The opinion of the court was delivered by: Edward F. Shea United States District Judge
ORDER GRANTING IN PART DEFENDANTS' MOTION TO REVOKE PLAINTIFF'S IFP STATUS
Before the Court, without oral argument, is Defendants' Motion to Revoke Plaintiff's In Forma Pauperis Status, filed May 1, 2009. (Ct. Rec. 18.) Defendants ask the Court to revoke Plaintiff Ronnie Brown's in forma pauperis ("IFP") status because he is a vexatious litigant not entitled to IFP privileges. After review, the Court agrees. Plaintiff shall pay the full $350.00 filing fee within twenty (20) days from the date of this Order or the above-captioned matter will be dismissed. The reasons for the Court's Order are set forth below.
Plaintiff filed a Prisoner Civil Right's Complaint, along with an IFP Application, on October 9, 2008. (Ct. Rec. 1.) Having only the benefit of Plaintiff's prison trust account statement, the Court granted Plaintiff's IFP Application (Ct. Rec. 12);*fn1 the Court then screened Plaintiff's Complaint, found that it stated plausible procedural due process claims (Ct. Rec. 14), and directed the U.S. Marshals to serve Defendants (Ct. Rec. 16). In lieu of answering Plaintiff's Complaint, Defendants filed the motion now before the Court. (Ct. Rec. 18.)
Defendants argue that Plaintiff's IFP status should be revoked because he has filed more than fifty (50) civil actions in district court, at least four (4) of which qualify as "strikes" under the Prison Litigation Reform Act ("PLRA"). Id. at 3.
The PLRA prohibits a prisoner from proceeding IFP if he has, on three (3) or more occasions, while incarcerated or detained, brought an action in federal court that was dismissed as frivolous, malicious, or for failure to state a claim upon which relief may be granted. 28 U.S.C. § 1915(g). A limited exception exists if the prisoner is under imminent danger of serious physical injury. Id.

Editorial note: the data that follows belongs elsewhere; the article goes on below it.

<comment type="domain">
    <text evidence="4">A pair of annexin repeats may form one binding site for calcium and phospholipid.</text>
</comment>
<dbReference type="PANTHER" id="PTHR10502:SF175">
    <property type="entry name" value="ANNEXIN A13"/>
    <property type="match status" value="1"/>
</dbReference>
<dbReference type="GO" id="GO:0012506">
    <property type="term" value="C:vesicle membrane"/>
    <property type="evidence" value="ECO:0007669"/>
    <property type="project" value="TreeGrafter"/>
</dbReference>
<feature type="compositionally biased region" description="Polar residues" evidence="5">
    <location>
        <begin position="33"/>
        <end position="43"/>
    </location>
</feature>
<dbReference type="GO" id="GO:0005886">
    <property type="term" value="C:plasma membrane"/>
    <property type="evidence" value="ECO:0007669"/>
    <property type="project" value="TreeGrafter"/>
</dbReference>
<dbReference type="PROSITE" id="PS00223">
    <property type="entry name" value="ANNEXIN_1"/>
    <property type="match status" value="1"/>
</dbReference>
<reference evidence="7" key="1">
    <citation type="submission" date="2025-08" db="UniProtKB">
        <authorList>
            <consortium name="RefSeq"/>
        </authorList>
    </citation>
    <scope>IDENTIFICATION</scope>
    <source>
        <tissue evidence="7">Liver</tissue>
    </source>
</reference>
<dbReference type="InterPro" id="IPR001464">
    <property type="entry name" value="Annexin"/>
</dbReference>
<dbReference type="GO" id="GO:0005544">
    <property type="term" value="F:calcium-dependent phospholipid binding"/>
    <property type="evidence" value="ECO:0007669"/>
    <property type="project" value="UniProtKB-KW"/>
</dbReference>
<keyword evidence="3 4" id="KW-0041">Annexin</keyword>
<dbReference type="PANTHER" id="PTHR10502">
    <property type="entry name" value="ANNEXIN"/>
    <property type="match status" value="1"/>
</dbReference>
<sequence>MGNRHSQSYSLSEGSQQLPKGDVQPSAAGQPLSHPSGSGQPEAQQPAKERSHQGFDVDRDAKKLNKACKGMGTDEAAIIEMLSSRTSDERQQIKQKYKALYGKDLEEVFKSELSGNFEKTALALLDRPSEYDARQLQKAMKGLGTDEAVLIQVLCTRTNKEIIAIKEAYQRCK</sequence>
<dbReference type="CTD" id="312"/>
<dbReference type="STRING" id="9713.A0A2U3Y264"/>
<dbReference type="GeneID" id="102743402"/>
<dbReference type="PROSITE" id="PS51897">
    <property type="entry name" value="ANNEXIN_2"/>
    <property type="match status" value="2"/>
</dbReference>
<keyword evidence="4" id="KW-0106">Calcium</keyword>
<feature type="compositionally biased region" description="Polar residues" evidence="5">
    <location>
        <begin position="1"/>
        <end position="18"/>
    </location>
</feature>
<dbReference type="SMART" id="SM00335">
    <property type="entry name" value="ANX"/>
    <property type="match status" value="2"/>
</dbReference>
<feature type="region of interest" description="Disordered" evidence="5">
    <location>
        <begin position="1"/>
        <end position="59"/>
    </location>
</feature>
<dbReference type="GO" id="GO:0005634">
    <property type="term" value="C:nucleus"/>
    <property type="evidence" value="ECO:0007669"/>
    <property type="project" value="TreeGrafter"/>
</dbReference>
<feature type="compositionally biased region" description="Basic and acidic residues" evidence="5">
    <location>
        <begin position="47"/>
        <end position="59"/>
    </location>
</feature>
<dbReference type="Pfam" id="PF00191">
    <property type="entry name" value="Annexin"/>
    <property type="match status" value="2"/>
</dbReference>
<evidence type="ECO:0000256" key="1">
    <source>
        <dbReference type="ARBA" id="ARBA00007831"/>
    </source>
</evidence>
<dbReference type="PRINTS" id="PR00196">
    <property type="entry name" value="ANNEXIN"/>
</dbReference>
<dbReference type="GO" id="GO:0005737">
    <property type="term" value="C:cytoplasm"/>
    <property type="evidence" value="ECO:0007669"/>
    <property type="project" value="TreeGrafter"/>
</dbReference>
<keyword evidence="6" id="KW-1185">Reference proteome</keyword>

This bar on vexatious IFP litigation is referred to as the "three strikes" provision. Andrews v. King, 398 F.3d 1113, 1116 (9th Cir. 2005).*fn2 The burden of establishing that a prisoner has "three strikes to their name" rests on defendants. Id. at 1120. Defendants meet this burden by producing sufficient court records or other documentation for the district court to determine that a prior case was dismissed because it was "frivolous, malicious, or failed to state a claim." Id. (internal quotations omitted).
Here, there are four (4) prior cases that plainly qualify as "strikes" under section 1915(g). The first case is Brown v. Department of Adult Parole Operations et. al., EDCA-CV-08-11 (JWJ), in which the district court rejected Plaintiff's IFP request after finding the complaint to be "legally and/or factually patently frivolous." (Ct. Rec. 18, Ex. B.) The case was closed on these grounds shortly thereafter. Id., Ex. A. The second case is Brown v. Gonzales, et. al., EDCA-CV-07-150 (JAM) (EFB), in which the district court dismissed Plaintiff's prisoner civil rights complaint for failure to state a claim. Id., Ex. C. The third case is Brown v. State of California Judicial Council on Performance, et. al., NDCA-CV-07-174 (PJH), in which the district court dismissed Plaintiff's prisoner civil rights complaint for failure to state a claim. Id., Ex. D. The fourth case is Brown v. Schwarzenegger et. al., EDCA-CV-06-2921 (LKK) (KJM), in which the district court dismissed Plaintiff's prisoner civil rights complaint as frivolous. Id., Ex. E.
As mentioned, a limited exception to the IFP filing bar exists if the prisoner is "under imminent danger of serious physical injury."
28 U.S.C. § 1915(g). This exception "turns on the conditions a prisoner faced at the time the complaint was filed, not at some earlier or later time." Andrews v. Cervantes, 493 F.3d 1047, 1053 (9th Cir. 2007).
Here, Plaintiff's complaint is based on a procedural due process violation arising from an overpayment with the Government Claims Board. There are no allegations of imminent danger or serious physical injury. As such, the limited exception is inapplicable.
Accordingly, IT IS HEREBY ...